On Mon, Oct 17, 2016 at 9:11 AM, Random832 <random...@fastmail.com> wrote:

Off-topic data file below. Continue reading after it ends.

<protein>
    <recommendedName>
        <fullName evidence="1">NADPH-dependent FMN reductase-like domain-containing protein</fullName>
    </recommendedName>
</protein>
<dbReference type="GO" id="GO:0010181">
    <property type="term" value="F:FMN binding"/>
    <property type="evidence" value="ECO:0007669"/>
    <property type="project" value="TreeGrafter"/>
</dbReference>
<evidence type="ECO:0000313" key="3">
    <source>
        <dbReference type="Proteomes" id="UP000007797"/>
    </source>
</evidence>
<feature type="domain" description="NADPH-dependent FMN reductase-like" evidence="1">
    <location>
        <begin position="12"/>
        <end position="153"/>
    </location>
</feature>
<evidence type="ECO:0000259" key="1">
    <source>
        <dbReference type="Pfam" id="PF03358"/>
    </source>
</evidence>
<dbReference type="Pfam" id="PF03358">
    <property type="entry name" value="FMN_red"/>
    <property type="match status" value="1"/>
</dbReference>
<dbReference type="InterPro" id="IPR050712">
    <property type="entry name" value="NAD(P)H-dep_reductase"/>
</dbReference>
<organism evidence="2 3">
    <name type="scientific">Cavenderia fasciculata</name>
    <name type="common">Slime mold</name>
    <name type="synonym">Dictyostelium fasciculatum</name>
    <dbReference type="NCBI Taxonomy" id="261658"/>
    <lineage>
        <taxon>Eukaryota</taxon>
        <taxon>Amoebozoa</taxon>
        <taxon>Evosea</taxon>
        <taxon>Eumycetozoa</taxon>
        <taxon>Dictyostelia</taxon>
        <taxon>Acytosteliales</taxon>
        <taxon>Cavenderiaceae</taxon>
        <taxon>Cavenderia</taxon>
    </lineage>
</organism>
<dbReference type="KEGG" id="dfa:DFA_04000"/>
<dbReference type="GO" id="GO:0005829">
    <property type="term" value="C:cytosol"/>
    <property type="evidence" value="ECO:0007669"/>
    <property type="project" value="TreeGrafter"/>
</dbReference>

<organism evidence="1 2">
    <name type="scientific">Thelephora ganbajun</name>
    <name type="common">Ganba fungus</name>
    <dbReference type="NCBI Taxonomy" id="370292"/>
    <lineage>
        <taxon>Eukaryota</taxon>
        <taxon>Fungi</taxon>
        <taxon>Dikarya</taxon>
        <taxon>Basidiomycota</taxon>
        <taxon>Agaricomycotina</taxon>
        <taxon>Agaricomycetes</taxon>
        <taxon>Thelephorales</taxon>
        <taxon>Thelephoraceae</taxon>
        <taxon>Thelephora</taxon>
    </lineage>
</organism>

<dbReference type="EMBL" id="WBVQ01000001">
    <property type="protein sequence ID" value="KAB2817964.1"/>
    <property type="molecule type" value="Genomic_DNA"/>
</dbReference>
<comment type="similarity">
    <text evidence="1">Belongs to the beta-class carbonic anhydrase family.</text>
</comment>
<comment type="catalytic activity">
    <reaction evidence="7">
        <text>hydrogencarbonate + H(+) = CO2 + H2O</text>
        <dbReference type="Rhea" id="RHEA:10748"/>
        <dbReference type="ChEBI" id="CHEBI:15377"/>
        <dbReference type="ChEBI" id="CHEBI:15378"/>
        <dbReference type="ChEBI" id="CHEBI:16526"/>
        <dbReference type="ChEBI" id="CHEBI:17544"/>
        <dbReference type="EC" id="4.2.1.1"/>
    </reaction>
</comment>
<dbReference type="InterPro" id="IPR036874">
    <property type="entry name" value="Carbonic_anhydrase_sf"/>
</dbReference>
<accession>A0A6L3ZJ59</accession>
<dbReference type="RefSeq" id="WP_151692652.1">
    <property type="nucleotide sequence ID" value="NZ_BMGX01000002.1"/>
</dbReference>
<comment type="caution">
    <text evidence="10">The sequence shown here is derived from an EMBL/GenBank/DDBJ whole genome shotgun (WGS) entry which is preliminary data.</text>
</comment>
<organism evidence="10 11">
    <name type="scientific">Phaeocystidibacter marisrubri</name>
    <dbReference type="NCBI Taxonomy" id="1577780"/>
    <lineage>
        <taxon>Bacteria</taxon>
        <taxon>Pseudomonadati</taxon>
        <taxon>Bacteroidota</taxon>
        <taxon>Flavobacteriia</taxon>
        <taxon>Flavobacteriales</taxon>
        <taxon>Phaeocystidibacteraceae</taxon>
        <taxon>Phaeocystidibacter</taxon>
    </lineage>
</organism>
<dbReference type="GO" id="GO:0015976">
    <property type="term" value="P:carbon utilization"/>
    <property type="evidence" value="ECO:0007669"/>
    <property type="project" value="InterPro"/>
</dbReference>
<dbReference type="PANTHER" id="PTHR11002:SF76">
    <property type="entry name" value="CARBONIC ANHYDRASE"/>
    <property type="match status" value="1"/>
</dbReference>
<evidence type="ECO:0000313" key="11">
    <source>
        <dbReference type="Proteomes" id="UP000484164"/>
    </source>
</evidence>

> Once again, this alleged simplicity relies on the chosen example "x for > x" rather than "f(x) for x" - this one doesn't even put the use of > flatten in the right place to be generalized to the more complex cases. > You'd need list(flatten(f(x) for x in iterable)) > What you're saying is EXACTLY 180 deg reversed from the truth. It's *precisely* because it doesn't need the extra complication that `flatten()` is more flexible and powerful. I have no idea what your example is meant to do, but the actual correspondence is: [f(x) for x in flatten(it)] Under my proposed "more flexible recursion levels" idea, it could even be: [f(x) for x in flatten(it, levels=3)] There would simply be NO WAY to get that out of the * comprehension syntax at all. But a decent flatten() function gets all the flexibility. > Honestly, it goes beyond just being "wrong". The repeated refusal to > even acknowledge any equivalence between [...x... for x in [a, b, c]] > and [...a..., ...b..., ...c...] truly makes it difficult for me to > accept some people's _sincerity_. > I am absolutely sincere in disliking and finding hard-to-teach this novel use of * in comprehensions. Yours, David... P.S. It's very artificial to assume user are unable to use 'from itertools import chain' to try to make chain() seem more cumbersome than it is. Likewise, I would like flatten() in itertools, but I assume the usual pattern would be importing the function itself. -- Keeping medicines from the bloodstreams of the sick; food from the bellies of the hungry; books from the hands of the uneducated; technology from the underdeveloped; and putting advocates of freedom in prisons. Intellectual property is to the 21st century what the slave trade was to the 16th.
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